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Supreme Court, Appellate Division, Second Department, New York.

The PEOPLE, etc., respondent, v. Karriem PEARSON, appellant.

Decided: September 30, 2008

REINALDO E. RIVERA, J.P., HOWARD MILLER, DANIEL D. ANGIOLILLO, and CHERYL E. CHAMBERS, JJ. Edwin Ira Schulman, Kew Gardens, N.Y., for appellant. Richard A. Brown, District Attorney, Kew Gardens, N.Y. (John M. Castellano, Nicoletta J. Caferri, and Aisha S. Greene of counsel), for respondent.

Appeal by the defendant from a judgment of the Supreme Court, Queens County (Eng, J.), rendered August 21, 2006, as amended August 28, 2006, convicting him of criminal possession of a weapon in the third degree, upon a jury verdict, and imposing sentence.   The appeal brings up for review the denial (Aloise, J.), without a hearing, of that branch of the defendant's omnibus motion which was to suppress physical evidence.

ORDERED that the judgment, as amended, is affirmed.

 The Supreme Court properly denied that branch of the defendant's omnibus motion which was to suppress physical evidence without conducting a hearing (see CPL 710.60[3][a] ), where the defendant failed to make sufficient allegations of standing (see People v. Ramirez-Portoreal, 88 N.Y.2d 99, 109-110, 643 N.Y.S.2d 502, 666 N.E.2d 207;  People v. Perez, 257 A.D.2d 637, 638, 682 N.Y.S.2d 906).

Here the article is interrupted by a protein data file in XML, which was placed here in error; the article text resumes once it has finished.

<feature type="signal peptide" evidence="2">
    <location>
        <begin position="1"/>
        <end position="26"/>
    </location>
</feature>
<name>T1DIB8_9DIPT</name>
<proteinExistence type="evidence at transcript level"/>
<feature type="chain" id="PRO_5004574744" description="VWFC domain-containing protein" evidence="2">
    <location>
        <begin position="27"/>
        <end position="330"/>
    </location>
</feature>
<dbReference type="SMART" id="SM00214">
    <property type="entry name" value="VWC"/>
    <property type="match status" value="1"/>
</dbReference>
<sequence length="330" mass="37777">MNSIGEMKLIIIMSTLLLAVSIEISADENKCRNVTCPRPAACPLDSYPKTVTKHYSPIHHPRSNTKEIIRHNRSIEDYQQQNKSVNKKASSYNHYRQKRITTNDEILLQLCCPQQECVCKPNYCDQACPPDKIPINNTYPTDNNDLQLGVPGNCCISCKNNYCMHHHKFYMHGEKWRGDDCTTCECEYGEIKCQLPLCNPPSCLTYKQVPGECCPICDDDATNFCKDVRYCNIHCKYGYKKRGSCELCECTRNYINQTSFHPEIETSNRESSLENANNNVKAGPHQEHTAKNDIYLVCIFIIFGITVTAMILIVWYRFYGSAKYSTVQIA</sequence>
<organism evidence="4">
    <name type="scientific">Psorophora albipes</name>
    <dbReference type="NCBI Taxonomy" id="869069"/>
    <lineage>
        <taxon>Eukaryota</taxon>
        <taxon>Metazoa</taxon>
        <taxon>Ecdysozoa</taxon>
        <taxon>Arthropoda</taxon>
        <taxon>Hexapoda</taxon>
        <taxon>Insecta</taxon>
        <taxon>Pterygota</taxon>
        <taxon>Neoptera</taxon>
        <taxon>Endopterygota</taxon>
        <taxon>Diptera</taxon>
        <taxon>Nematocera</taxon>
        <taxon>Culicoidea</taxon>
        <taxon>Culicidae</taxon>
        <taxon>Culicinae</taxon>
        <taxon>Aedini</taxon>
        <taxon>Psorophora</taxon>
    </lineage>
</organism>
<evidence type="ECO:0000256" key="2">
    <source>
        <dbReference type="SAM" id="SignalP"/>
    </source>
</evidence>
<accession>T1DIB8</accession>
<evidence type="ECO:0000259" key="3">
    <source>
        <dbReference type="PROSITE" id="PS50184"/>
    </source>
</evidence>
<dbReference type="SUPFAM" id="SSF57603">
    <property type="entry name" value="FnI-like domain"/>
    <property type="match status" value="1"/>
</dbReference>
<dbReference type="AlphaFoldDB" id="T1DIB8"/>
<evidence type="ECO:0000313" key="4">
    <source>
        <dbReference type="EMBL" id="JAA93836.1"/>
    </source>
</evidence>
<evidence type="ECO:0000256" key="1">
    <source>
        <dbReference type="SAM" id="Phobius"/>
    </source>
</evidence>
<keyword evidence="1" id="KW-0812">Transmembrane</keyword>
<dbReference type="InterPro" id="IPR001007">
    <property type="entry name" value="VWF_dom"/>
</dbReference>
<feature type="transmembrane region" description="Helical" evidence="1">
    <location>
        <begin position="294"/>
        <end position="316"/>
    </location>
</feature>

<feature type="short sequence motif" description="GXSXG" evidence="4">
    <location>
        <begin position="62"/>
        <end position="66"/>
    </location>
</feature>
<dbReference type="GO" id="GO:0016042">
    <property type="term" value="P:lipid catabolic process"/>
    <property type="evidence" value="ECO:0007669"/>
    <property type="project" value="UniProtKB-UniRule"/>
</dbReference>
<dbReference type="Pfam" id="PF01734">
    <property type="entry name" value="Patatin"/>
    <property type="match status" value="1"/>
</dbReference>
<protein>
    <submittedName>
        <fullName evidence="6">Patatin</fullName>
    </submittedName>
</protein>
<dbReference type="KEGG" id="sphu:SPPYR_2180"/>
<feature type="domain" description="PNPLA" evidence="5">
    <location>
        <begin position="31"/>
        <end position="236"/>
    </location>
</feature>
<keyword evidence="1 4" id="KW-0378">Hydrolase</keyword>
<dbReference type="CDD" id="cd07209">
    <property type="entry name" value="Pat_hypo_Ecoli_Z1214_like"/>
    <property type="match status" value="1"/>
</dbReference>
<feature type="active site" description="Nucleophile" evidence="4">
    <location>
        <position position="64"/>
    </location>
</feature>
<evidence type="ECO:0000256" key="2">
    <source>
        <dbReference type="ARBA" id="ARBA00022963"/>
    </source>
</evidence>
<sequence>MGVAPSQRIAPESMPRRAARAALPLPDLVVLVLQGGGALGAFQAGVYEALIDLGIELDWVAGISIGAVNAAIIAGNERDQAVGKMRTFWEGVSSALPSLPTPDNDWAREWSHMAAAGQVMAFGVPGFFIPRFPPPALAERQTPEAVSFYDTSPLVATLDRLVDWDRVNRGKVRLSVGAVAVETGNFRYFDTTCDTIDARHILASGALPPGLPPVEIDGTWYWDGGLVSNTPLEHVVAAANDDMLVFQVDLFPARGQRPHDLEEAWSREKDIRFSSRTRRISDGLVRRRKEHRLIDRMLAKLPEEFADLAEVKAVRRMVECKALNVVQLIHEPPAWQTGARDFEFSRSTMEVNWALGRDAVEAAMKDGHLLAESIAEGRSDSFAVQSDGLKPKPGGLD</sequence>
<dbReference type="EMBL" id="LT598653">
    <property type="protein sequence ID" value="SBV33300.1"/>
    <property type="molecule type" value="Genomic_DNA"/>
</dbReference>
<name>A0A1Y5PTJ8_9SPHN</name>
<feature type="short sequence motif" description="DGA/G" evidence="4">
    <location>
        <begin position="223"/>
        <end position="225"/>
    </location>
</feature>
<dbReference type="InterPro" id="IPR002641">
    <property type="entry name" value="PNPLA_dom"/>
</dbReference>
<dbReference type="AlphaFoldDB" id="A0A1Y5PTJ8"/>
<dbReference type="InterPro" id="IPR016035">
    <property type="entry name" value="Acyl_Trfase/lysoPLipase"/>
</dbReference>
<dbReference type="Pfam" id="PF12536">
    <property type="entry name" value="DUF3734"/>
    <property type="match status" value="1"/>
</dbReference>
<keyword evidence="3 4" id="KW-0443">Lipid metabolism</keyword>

Contrary to the defendant's contention, his right to be present during all critical stages of the trial was not violated when a court officer entered the jury room to supervise and instruct the jurors regarding the handling of a gun, an exhibit at trial which they had requested, since the officer was performing a ministerial task (see CPL 310.10;  People v. Kelly, 11 A.D.3d 133, 143-144, 781 N.Y.S.2d 75, affd. 5 N.Y.3d 116, 799 N.Y.S.2d 763, 832 N.E.2d 1179;  People v. Rutkoski, 225 A.D.2d 638, 639, 639 N.Y.S.2d 127;  People v. Branford, 220 A.D.2d 203, 631 N.Y.S.2d 844;  People v. Buxton, 192 A.D.2d 289, 293, 601 N.Y.S.2d 132).   The defendant was present when the court read the jury's request for “all exhibits including the gun” and “if possible the feel of it,” and he was also present when the jury was returned to the courtroom and instructed to “follow ․ the officer's exact instructions regarding the weapon” (see CPL 310.30).

 The defendant was properly sentenced as a second violent felony offender based on a prior Pennsylvania conviction of aggravated assault (see 18 Pa. CS § 2702[a][4] ).

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